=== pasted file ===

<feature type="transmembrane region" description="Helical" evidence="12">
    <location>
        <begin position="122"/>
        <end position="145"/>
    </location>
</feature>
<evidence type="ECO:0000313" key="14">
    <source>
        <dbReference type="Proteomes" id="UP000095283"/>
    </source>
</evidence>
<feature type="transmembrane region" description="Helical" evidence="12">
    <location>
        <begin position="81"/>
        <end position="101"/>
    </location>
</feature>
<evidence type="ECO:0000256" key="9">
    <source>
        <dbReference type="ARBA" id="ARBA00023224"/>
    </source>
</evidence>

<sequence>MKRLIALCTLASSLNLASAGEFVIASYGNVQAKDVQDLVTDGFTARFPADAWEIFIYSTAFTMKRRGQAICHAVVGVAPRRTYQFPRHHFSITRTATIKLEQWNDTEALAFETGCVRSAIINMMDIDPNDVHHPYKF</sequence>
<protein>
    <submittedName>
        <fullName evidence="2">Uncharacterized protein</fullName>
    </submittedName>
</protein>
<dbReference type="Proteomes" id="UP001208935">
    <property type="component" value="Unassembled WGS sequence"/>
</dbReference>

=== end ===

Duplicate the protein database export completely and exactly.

<feature type="transmembrane region" description="Helical" evidence="12">
    <location>
        <begin position="122"/>
        <end position="145"/>
    </location>
</feature>
<evidence type="ECO:0000313" key="14">
    <source>
        <dbReference type="Proteomes" id="UP000095283"/>
    </source>
</evidence>
<feature type="transmembrane region" description="Helical" evidence="12">
    <location>
        <begin position="81"/>
        <end position="101"/>
    </location>
</feature>
<evidence type="ECO:0000256" key="9">
    <source>
        <dbReference type="ARBA" id="ARBA00023224"/>
    </source>
</evidence>

<sequence>MKRLIALCTLASSLNLASAGEFVIASYGNVQAKDVQDLVTDGFTARFPADAWEIFIYSTAFTMKRRGQAICHAVVGVAPRRTYQFPRHHFSITRTATIKLEQWNDTEALAFETGCVRSAIINMMDIDPNDVHHPYKF</sequence>
<protein>
    <submittedName>
        <fullName evidence="2">Uncharacterized protein</fullName>
    </submittedName>
</protein>
<dbReference type="Proteomes" id="UP001208935">
    <property type="component" value="Unassembled WGS sequence"/>
</dbReference>